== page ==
The tensions involved in this case are instructive for all dealing with sexual harassment claims in this era. On the one hand, Moonves should certainly be held accountable for his alleged bad acts if proven true. But on the other, in establishing these bad acts, CBS must acknowledge that the network apparently allowed such conduct to take place for years - which may expose their own lack of vigilance. In this light, should CBS prevail and be allowed to keep all or much of the 120 million, would such an outcome be something of a pyrrhic victory for the network? #pursuitoftruthcosts $, #plentyofblametogoaround
January 11, 2019
The Boyd Law Group is excited to be a sponsor of the Carriage Barn Art Center's 39th Annual Photography Show. The event will take place at Waveny Park in New Canaan, CT from January 12th - February 15th, 2018. Please visit this link for gallery hours and additional information. We are grateful for the opportunity to be a part of this unique event. #giveback #BLGsupportingthearts
January 4, 2019
In recent years, many employers have drafted policies compelling their employees into arbitration - requiring employees to resolve any employment related disputes via a private arbitrator (or arbitrators) rather than in court before a judge or a jury. Arbitrations can be beneficial for employers as they are generally cheaper than litigation and remain confidential which can allow employers to keep potentially embarrassing facts from public disclosure. Employers also prefer arbitration because in this forum employees may be required to waive their rights to class action lawsuits – they are forced to arbitrate their claims individually and cannot “team up” as a class of aggrieved employees.
The article references a thorny situation with the Chipotle restaurant franchise, which required its employees to enter into arbitration and was faced with a class action lawsuit which it mandated be resolved through arbitration. The employees’ attorney responded to this compelled arbitration by initiating separate arbitration demands on behalf of each employee. This caused Chipotle to be responsible for the arbitration costs of each employee’s action in addition to its own attorney’s fees. Those aggregated costs proved daunting for Chipotle, and led them to seek court intervention though their own policies had compelled arbitration initially. Chipotle was chastised by a judge for taking this contradictory position.
Simply put, the arbitration fees that an employer might face - especially in a class action context – can be steep. Arbitration provisions, which are usually adopted by employers in their templates for offer letters and/or handbooks can, thus, be less than helpful when applied to the wrong situation. Small businesses should be mindful not to place too much trust in the various samples that may be available online when crafting their own policies. If such policies can prove problematic to such a large company, imagine how they might harm your business! #BLGadviceforsmallbusinesses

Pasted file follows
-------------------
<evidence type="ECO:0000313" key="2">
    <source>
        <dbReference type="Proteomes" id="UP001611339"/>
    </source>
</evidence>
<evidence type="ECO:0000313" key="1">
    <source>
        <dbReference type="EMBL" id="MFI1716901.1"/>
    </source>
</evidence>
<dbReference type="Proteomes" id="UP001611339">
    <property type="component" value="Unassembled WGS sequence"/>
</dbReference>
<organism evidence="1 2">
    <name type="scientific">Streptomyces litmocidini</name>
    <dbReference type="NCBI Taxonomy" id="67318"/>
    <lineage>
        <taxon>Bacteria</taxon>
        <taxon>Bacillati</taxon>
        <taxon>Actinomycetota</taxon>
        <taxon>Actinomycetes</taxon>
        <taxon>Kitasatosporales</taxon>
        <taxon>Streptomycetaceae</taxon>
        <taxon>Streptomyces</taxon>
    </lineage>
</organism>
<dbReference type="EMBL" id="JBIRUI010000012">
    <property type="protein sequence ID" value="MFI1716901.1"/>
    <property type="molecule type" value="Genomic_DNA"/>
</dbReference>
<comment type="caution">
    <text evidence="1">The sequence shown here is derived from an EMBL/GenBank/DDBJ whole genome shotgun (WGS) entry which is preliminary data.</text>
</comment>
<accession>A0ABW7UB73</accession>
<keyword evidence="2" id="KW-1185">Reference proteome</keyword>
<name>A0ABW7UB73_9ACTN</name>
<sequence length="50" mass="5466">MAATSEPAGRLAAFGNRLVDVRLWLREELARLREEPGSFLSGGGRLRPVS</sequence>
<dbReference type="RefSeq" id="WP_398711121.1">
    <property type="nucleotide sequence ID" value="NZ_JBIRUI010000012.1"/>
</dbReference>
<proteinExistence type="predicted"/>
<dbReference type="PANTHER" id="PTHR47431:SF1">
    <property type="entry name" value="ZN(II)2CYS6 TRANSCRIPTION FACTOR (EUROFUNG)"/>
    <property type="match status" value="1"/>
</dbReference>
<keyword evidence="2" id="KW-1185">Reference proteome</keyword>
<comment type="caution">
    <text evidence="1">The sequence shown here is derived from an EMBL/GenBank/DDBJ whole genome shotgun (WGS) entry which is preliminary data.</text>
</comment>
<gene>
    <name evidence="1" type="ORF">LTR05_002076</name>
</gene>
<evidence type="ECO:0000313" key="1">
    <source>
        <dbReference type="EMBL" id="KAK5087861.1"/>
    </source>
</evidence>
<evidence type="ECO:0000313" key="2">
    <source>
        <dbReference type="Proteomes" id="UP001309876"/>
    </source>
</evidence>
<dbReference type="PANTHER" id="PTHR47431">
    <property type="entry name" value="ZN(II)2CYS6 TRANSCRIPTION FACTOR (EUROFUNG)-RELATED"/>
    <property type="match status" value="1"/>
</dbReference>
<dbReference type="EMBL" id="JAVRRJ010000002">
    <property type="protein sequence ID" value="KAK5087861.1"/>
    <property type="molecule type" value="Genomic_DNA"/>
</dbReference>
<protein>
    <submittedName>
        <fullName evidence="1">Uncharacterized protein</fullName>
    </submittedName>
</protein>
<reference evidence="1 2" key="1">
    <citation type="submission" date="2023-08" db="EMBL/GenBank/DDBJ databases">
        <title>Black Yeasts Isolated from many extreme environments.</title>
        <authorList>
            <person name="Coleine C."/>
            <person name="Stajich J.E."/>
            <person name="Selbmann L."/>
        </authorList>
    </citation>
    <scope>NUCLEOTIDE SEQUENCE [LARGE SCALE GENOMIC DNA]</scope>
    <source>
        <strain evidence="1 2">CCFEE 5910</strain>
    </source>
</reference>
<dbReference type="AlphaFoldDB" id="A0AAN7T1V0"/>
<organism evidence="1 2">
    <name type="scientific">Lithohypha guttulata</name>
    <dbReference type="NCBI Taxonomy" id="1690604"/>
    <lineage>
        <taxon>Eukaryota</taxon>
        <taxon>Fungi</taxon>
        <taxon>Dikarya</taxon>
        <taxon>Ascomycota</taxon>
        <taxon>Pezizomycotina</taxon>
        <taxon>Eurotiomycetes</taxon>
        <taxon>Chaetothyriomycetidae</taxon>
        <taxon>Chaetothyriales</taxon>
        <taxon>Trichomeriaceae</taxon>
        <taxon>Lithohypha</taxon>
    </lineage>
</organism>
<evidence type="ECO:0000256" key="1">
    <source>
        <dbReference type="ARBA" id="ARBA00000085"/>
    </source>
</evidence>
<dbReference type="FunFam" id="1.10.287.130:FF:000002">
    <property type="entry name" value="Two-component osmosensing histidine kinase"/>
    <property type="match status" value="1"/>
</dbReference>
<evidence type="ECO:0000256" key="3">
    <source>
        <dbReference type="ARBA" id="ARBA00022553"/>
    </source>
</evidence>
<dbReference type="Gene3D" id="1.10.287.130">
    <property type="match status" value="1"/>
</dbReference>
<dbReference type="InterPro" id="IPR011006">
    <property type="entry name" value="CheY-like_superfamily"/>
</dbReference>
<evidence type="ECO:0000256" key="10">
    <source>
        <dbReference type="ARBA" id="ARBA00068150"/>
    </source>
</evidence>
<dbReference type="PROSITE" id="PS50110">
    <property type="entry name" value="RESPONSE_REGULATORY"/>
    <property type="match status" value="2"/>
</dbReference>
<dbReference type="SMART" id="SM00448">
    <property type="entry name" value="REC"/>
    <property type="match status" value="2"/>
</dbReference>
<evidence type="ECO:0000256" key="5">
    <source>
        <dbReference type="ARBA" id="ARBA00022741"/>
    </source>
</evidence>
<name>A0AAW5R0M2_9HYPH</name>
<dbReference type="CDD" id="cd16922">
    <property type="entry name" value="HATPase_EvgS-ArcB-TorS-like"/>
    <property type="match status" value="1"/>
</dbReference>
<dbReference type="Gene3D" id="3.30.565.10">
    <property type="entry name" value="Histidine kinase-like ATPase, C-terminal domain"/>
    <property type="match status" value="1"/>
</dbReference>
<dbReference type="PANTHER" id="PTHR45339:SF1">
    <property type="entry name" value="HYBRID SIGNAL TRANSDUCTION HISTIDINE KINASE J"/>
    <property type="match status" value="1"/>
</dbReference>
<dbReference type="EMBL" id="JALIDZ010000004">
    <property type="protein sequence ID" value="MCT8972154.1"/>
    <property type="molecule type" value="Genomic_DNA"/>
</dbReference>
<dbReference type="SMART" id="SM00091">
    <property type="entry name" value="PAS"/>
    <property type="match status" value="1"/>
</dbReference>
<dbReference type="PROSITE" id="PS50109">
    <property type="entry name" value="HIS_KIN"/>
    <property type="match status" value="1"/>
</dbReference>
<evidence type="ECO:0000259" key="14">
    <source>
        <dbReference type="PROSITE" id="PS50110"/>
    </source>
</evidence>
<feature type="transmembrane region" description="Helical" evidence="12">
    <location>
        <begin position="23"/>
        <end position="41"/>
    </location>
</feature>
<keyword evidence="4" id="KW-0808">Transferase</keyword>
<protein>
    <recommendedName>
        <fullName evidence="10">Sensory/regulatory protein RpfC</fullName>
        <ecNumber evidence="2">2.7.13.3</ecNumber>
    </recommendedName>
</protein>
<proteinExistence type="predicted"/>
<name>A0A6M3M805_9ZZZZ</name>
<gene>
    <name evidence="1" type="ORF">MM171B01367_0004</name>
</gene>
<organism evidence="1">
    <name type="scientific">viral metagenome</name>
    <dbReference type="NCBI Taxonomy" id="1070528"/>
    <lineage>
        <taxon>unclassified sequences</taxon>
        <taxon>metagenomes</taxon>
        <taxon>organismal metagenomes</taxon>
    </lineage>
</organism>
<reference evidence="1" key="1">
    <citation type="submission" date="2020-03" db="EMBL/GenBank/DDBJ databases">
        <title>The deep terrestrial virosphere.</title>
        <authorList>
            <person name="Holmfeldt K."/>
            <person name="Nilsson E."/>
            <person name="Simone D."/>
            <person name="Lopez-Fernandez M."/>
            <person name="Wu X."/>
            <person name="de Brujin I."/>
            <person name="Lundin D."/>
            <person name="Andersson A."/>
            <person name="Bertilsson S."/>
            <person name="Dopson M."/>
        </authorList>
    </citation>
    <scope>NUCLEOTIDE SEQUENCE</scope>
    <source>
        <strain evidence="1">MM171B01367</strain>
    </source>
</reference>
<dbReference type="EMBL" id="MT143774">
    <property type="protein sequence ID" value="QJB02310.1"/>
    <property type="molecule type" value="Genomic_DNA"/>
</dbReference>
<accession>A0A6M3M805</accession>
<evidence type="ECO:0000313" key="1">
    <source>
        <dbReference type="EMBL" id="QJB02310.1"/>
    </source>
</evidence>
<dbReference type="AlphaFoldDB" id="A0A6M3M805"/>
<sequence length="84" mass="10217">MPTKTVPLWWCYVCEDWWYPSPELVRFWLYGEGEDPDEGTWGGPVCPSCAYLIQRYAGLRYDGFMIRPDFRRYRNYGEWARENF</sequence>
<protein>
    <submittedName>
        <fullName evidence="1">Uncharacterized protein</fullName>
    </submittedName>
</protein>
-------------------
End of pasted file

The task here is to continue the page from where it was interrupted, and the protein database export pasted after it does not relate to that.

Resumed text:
- Co-author of the article “Prudish or Prudent” contemplation of the sexual harassment and paramour exception and U.S. and U.K. law presented at conference “Worlds of Work: Employment Dispute Resolution Systems Across the Globe” (Cambridge, July 2011)
- Co-author of article “Revelations of Retaliation” analyzing the Supreme Court’s decision in Burlington Northern v. White, GC New York (November 2006)
- Author of article “Tipping the Balance of Power: Electronic Monitoring in the Workplace”, St. John’s Journal of Legal Commentary (2000)
- Research editor for conference “Transatlantic Perspectives on Labor and Employment Law”, University College Dublin Law School (July 2000)
- Primary research editor for “The Colloquium on the Welfare Workforce”, featured in St. John’s Law Review (2000)
- Faculty research assistant for article “The First Amendment and the Labor Relations of Religiously-Affiliated Employers”, Boston University Public Interest Law Journal (1999)
- Faculty research assistant to Professor David L. Gregory for treatise “Labor-Management Relations and the Law”, Foundation Press (1999)
- Patrick Boyd presented on “Title VII of the Civil Rights Act of 1964” at 50 Symposium at St. John’s Law School (April 2014).
- William Li served as a panelist for a St. John’s University seminar for law students relating to labor and employment law careers (September 2011)
- Patrick Boyd and William Li presented “Prudish or Prudent” relating to sexual harassment and the paramour exception under U.S. and U.K. law. Presentation given at conference “Worlds of Work: Employment Dispute Resolution Systems Across the Globe” (Cambridge, July 2011)
- Patrick Boyd served as chair for a presentation entitled “Watch Out! A Guide To Ethical Practices in Start-ups & Smaller Firms” hosted by the Association of the Bar of the City of New York (October 2008)
- Patrick Boyd served as a moderator for a presentation entitled “Growing Your Practice” hosted by the Association of the Bar of the City of New York (October 2007)
- Patrick Boyd served as a chair for a presentation entitled “Watch Out! A Guide To Ethical Practices in Start-ups & Smaller Firms” hosted by the Association of the Bar of the City of New York (May 2007)
- Patrick Boyd spoke on employment law issues at the conference “The Transatlantic Perspectives on Labor and Employment Law” co-sponsored by St. John’s University School of Law and the Chartered Institute of Arbitrators (London, July 2006)
- Patrick Boyd served as a chair for a presentation entitled “Ethical Challenges Facing Small Firm Practitioners” hosted by the Association of the Bar of the City of New York (April 2006)
- Patrick Boyd was a moderator for a presentation entitled “Employment Litigation Under Title VII: Racial Slurs in the Workplace” hosted by the Association of the Bar of the City of New York (December 2005)
- Patrick Boyd was a panelist at the 7th Annual Management Lawyers Colloquium hosted by St. John’s University School of Law (2002)